Monday greets me with open arms, open bowels and open, absent eyes...
I had a three day weekend, so forgive me if I sound less than enthusiastic about my career choice today. You see, three days out of the mortuary, sans offensive odours, and my sense of smell returns to semi-normality. Thus, when I'm drop-kicked back in there I have a really hard time. A lot of gagging was done. I need to retrain my senses to think that other peoples decomposition is not a threat to MY personal safety.
Anyway, I wanted to write about Euthanasia, a very heavy topic indeed.
The trouble is, whenever I find myself thinking for an extended period of time about something serious, by the end of the day I feel like being really silly to lighten my mood. It must be a left-over subconscious thing I did as a kid. Even though right now I just want to play scrabble and eat my fourth cupcake for the day I do think that its a valuable topic to talk about, and one that I feel I have a loose opinion on.
Euthanasia is a topic that I have thought about for a few years now, and I recall doing a really dodgy year 12 assignment on it. I have dealt with mortuary cases that I believe were assisted suicides. Similarly, there have been a number of elderly suicide cases where the individuals involved have lost their life long companions. With their own health deteriorating it seems they have decided to take things into their own arthritus-gnarled hands and ended their lives. Medications, guns, ovens and ropes, their depression drives them to take violent measures against themselves. I feel for them, as well as their families and friends. They must have struggled through those final senior years so much. I really do feel sad about that.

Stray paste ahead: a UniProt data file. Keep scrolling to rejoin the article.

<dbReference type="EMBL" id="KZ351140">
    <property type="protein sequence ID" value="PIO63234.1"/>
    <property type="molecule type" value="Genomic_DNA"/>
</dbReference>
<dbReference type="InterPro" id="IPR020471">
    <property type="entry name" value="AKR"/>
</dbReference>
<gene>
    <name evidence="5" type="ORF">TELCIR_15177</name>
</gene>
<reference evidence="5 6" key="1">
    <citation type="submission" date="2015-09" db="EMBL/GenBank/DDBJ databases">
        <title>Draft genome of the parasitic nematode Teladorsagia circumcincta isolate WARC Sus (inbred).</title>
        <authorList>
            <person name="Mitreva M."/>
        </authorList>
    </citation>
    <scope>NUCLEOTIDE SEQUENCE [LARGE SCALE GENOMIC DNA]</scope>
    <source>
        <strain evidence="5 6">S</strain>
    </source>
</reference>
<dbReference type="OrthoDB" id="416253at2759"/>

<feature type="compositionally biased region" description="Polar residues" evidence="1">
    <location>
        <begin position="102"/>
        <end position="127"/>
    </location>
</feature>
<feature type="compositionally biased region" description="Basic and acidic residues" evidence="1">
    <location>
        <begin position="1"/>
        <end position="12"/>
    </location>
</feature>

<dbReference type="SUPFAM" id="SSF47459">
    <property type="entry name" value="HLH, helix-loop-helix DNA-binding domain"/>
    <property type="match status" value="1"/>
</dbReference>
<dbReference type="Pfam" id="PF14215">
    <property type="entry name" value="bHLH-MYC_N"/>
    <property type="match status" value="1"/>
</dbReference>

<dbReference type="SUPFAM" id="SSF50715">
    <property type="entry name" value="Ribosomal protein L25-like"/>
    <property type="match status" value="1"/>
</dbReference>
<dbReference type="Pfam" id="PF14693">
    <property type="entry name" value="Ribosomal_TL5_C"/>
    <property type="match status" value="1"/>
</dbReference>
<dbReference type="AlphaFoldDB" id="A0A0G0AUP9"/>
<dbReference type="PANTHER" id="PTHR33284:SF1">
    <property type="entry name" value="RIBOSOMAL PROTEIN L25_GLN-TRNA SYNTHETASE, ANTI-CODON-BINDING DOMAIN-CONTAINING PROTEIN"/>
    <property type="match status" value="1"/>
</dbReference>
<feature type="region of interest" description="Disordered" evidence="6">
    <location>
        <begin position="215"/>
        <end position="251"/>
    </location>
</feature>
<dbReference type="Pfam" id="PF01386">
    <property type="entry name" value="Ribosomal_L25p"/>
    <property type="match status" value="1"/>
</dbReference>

What I see daily that helps shape my opinion is the condition that most of the deceased people over 95 years of age come into the mortuary looking like. There are the lucky few that have remained mobile and free spirited thanks to good genes, luck and exercise, but I must admit that it seems to be the fortunate few.
For the rest, legs and arms bent permanantly, twisted and contorted torsos that have fused into the foetal position from years of immobility. Skin as thin as baking paper (the unwaxed, home brand type), colostemy bag on top of old colostemy bags, extreme infected diaper rash, misfit dentures, armies of battling skin tags and horns growing off hands.....seriously, old people grow horns...google it.....
Then there's the cosmetic issues, and my most adored being the bearded ladies. All senior ladies need a good shave, and I believe its my solemn duty to uphold this task. I will leave no whisker unplucked, unless, of course, the woman is covered in tattoos and the beard was her identifying characteristic. I think if I make it into my advanced years I will grow a beard. Not by choice, but by lack of personal grooming. I seldom wax my eyebrows now so what good am I going to be in 60 years time?
I don't want to get old and twisted. I like being active, and being trapped in a failing body terrifies me. I know that Euthanasia is a topic that calls for great debate and opens up a lot of scary implications, but all I know is that we don't put animals through distress, so please, future children of mine, don't let me suffer. Boot me up with H at 85 after a cupcake and a piano sing along unless I'm senile and blissfully in love with my teddy bear....